US Drops Largest Non-Nuclear Bomb In Afghanistan

WASHINGTON:  The United States dropped a massive GBU-43 bomb, the largest non-nuclear bomb it has ever used in combat, in eastern Afghanistan on Thursday against a series of caves used by ISIS, the military said. Also known as the "mother of all bombs," the GBU-43 is a 21,600 pound (9,797 kg) GPS-guided munition and was first tested in March 2003, just days before the start of the Iraq war. The Air Force calls it the Massive Ordnance Air Blast bomb. Based on the acronym, it has been nicknamed the "Mother Of All Bombs". Stump, said it was the first-ever combat use of the bomb, known as the GBU-43. This, he said, contains 11 tons of explosives.

At around 7 pm local time in Afghanistan last night US military used GBU 43 weapon. We targeted tunnels and caves used by ISIS fighters to move around freely... US takes fight against ISIS very seriously... Was important to deny ISIS operational access. Took all measures to prevent collateral damage and civilian casualties," said White House Press Secretary Sean Spicer.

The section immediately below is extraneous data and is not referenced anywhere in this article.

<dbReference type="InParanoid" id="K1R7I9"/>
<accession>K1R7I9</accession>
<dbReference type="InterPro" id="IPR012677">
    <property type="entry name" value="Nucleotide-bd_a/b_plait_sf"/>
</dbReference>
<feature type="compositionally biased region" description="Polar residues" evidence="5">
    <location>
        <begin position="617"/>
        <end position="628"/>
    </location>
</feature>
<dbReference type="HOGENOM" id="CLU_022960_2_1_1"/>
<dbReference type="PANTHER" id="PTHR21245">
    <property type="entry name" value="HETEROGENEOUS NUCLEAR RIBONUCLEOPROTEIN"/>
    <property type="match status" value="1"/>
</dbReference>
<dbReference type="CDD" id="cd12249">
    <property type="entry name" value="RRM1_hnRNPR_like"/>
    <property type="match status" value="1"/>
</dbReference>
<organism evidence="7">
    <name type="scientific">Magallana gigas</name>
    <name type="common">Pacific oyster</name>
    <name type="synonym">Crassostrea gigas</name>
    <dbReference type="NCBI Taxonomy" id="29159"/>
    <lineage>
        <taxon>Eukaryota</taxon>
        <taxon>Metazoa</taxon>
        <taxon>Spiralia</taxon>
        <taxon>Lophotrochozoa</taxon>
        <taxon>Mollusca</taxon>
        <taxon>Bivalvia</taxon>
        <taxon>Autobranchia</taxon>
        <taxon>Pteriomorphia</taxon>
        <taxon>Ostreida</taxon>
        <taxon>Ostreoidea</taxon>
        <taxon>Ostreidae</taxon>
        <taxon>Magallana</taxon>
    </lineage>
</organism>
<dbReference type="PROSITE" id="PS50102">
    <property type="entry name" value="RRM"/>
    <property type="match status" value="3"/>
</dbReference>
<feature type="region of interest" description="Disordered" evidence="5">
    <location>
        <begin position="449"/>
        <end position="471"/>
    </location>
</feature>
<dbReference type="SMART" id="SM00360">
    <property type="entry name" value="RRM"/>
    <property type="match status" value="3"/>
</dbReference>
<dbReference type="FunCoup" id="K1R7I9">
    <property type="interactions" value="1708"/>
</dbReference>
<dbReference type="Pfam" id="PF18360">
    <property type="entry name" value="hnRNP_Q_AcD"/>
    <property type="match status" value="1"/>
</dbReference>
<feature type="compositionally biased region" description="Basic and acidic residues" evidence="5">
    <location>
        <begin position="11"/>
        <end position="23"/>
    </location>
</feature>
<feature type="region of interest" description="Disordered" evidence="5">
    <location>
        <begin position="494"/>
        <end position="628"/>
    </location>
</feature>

It was the first time the United States has used this size of bomb in a conflict. It was dropped from a MC-130 aircraft in the Achin district of Nangarhar province, close to the border with Pakistan, Pentagon spokesman Adam Stump said.

General John Nicholson, the head of US and international forces in Afghanistan, said the bomb was used against caves and bunkers housing fighters of the Islamic State in Afghanistan, also known as ISIS-K.

"This is the right munition to reduce these obstacles and maintain the momentum of our offensive against ISIS-K," Nicholson said in a statement.

It was not immediately clear how much damage the bomb did.

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